Crossing the border from Nigeria into Cameroon takes a while, but in the end we manage to get through without any problems. We found Nigeria rather crowded and somewhat aggressive at times, albeit verbally, not physically. Entering Cameroon is a true relief: the atmosphere is relaxed, people are cheerful, dancing and singing all the time. We’re welcomed by the checkpoint officers holding a beer or even a whisky-cola, asking if they can be our friend. They are keen on leaving with us on an adventure, but they absolutely need to be home on time tonight! J
Even more than the people, the absolutely stunning environment takes our breath away. Cameroon is green and has rainforest all over. There’s the amazingly beautiful beaches, there’s the tea-, rubber- and palm plantations and there’s a little refreshing rain every now and then. The cities seem less crowded compared to other African countries we passed through on this trip and that’s a good thing.
The Cameroonian kitchen is pretty much the same as the West African one and that is pretty monotonous. But at least there is some alternatives here: a cold burger by the side of the road tastes way better than the chewy grilled meat they sell all over the place. We stroll around on the market in Kumba, chat with the locals and joke around with some crazy wig seller. It doesn’t take long before we discover Cameroonians like to party… a lot! But luckily the hotel owner, a great guy who is more than happy to receive two bike travelers, gives us a room in a somewhat more quiet location.
We are heading to Buéa, where mount Cameroon, the highest mountain of the country, is waiting for us. The peak is about 4000 m high and it is surrounded by mysterious fog. As we enter the town, we arrange for a 3 day guided climb. A few days off the bike, being able to stretch our legs, will do us good. But the tour is far from cheap and we negotiate a better price. That is a price without the ‘porters’ who were supposed to take some of our luggage. If the lady behind the desk could climb the mountain – she must have weighed over 130 kgs for sure – we should definitely be able to climb it with a little extra luggage on the back, no? Well… that little luggage turns out to be a little more luggage in the end… It contains tent, matrasses, water and food for 3 days, cooking equipment and a whole lot more… The backpacks are pretty heavy, but we’re quite confident about the whole adventure and start our climb the very next morning together with our guide Robinson – what’s in a name?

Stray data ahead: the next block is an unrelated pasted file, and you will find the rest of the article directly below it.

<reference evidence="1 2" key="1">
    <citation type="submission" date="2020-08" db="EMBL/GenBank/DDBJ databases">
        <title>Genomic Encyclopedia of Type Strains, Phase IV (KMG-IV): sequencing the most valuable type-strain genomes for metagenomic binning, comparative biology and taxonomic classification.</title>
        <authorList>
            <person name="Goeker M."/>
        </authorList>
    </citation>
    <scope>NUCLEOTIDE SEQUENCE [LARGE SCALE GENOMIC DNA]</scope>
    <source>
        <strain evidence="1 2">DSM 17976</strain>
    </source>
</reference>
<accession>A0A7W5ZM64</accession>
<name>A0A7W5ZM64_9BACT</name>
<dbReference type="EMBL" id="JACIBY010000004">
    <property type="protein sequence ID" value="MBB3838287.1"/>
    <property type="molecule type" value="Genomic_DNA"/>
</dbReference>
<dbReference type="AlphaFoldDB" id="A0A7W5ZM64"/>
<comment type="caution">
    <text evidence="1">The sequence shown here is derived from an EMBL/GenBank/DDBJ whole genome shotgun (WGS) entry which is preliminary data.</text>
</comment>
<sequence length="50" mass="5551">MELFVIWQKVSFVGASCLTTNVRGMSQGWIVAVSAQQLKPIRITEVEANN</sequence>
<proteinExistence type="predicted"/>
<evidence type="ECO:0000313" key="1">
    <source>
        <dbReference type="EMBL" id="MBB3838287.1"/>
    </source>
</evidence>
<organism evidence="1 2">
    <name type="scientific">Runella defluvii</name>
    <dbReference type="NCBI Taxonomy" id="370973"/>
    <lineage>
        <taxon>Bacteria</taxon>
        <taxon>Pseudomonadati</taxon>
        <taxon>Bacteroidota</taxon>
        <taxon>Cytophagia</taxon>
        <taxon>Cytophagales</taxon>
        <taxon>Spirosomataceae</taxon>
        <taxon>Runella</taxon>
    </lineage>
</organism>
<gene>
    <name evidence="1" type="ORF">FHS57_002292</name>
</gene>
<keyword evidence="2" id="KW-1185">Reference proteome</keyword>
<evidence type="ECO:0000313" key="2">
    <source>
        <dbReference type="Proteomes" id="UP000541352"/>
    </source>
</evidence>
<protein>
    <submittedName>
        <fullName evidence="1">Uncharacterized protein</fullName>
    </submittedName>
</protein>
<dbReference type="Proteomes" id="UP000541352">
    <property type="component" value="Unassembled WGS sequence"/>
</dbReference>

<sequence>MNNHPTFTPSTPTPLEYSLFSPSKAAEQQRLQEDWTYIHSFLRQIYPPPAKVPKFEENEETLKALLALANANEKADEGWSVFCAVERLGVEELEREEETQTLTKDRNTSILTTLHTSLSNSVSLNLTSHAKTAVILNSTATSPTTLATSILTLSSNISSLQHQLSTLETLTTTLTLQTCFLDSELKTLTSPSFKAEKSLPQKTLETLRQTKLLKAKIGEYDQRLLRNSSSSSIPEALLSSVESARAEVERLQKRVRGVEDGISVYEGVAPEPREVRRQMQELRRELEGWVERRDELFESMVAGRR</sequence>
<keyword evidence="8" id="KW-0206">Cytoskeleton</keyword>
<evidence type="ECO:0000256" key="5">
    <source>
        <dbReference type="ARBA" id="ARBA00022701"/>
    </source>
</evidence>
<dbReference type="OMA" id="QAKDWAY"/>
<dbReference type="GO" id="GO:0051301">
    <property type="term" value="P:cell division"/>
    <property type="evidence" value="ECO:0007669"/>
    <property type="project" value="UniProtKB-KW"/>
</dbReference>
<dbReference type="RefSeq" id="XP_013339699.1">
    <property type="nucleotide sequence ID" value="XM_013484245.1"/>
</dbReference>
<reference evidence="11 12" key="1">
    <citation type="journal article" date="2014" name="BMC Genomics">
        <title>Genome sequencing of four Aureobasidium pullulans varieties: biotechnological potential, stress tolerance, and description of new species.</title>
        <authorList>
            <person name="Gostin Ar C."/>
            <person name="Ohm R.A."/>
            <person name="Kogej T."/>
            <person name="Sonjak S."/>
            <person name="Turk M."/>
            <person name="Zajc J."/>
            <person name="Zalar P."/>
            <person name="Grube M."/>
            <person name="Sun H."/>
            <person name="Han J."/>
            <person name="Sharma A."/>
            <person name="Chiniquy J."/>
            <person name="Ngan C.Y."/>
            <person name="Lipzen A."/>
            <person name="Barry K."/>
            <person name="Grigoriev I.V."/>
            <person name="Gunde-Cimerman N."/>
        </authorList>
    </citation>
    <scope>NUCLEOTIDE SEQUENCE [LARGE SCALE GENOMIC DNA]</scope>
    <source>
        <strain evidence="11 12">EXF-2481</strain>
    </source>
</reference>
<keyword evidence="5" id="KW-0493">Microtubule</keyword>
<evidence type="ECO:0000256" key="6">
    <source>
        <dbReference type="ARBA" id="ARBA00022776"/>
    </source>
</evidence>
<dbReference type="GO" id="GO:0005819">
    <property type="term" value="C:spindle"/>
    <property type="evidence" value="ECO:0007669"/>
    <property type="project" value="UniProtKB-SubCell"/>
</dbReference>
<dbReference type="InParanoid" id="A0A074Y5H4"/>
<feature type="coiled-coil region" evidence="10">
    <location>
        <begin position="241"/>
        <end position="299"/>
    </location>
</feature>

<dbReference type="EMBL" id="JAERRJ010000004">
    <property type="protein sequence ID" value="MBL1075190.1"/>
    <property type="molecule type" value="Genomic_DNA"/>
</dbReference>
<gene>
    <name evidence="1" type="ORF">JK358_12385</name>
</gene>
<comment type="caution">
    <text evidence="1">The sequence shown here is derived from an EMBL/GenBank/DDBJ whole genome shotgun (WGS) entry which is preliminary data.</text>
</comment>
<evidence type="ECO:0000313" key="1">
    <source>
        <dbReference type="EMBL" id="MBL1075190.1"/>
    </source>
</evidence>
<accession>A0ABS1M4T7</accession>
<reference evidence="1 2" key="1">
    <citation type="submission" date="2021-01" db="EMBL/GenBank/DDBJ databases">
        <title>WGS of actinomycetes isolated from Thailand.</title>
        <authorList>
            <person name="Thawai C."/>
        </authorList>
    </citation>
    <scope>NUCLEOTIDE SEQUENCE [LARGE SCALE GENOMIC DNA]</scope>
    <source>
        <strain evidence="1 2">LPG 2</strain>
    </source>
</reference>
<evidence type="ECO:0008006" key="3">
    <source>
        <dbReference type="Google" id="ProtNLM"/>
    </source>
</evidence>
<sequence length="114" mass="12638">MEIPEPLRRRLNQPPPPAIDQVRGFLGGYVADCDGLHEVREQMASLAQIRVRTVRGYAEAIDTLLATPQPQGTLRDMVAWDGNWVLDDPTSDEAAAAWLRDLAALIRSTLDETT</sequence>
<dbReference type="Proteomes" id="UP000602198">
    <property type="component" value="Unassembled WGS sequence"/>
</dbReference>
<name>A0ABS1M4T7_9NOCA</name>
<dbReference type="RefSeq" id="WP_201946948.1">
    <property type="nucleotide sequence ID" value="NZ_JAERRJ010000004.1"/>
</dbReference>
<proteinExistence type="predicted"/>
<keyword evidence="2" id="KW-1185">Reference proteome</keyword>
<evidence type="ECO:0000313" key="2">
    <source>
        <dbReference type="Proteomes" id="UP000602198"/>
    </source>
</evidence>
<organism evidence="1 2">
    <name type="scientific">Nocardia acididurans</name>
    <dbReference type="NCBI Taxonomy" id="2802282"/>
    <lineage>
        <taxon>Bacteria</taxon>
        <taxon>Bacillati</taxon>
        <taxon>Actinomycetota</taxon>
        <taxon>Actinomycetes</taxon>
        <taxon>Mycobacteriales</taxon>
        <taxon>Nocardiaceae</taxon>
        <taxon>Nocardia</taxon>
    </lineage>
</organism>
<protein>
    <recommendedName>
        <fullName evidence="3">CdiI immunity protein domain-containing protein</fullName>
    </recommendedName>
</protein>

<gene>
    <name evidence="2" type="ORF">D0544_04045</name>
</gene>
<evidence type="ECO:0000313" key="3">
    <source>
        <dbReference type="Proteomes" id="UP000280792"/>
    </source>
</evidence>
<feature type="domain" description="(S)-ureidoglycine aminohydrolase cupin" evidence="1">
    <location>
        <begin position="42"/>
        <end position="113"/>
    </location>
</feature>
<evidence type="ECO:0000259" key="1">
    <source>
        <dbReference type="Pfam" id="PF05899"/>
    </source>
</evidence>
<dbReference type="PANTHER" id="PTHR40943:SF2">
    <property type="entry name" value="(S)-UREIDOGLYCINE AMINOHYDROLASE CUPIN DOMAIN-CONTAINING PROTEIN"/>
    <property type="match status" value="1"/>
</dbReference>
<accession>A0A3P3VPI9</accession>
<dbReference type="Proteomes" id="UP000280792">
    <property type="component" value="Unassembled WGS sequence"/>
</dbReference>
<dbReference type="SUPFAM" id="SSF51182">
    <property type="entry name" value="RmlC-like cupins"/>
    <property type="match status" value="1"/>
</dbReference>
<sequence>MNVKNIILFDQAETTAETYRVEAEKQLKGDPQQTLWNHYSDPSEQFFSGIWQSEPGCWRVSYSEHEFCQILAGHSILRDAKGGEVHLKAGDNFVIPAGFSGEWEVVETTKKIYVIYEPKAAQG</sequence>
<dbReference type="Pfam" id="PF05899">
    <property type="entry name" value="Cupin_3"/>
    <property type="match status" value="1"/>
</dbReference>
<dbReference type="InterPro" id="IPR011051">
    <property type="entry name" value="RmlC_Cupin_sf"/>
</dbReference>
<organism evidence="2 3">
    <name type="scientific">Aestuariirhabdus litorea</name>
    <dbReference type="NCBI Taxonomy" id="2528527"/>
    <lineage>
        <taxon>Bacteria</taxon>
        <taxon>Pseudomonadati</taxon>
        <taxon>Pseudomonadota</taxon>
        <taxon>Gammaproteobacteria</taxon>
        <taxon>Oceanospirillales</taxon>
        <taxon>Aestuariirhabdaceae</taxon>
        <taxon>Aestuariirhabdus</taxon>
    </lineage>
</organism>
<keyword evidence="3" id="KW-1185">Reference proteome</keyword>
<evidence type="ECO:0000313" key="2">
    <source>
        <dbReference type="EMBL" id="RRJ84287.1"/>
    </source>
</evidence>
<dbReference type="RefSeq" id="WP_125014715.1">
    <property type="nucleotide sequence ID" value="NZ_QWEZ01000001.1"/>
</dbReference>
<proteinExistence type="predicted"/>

But it doesn’t take long before we realize the whole climb is just too heavy: Toms foot fracture is only two months old and the salmonella infection, which costed both of us a few kilos of body weight, clearly had an impact on our physical abilities. All the weight of the backpack makes it all even worse. We regret to say but we can’t but to give up. After only 5 hours of hiking, we are back in the center of Buéa. Later on we learn that the secretary just plain lied to us about having climbed the mountain. We should have taken the porters after all. If only we had known…
The fresh air and the pristine environment has given us new energy for the weeks to come. A small tar road takes us along amazingly beautiful tea plantations to the coastal town of Limbé. Beaches are just amazingly beautiful here. Moreover they are pretty clean and it has been a while since we’ve last seen that. We meet Xaï again, a French overlander we saw in Morocco for the first time. The waypoint he gave us has proven to be the ideal spot to ride on the beach with that magnificent view over the ocean.
But we need to move on to Douala, the biggest city in Cameroon. We have a nearing deadline for articles and pictures and the English speaking provinces were cut off from the internet because of some political troubles between the French and the English speaking community. Our stay in Douala was far from a punishment to say the least. Traffic and smog are pretty bearable and the city seems to be a lively place with plenty of nice restaurants and cosy bars with nice terraces on every corner of the street.
After a three days stay, we trade the city life for the beautiful beaches of Kribi, the place to be for Cameroonians spending a spare weekend at the seaside. It takes a while but we manage to find a cheap place to stay with that superb view over the Atlantic Ocean, albeit without luxury nor running water. What else could we wish for here? We discover the lively nightlife together with Federico, an Italian guy we met earlier in Buéa. Beer is abundant and night clubs are crowded by crazy dancing Africans. A truly great atmosphere!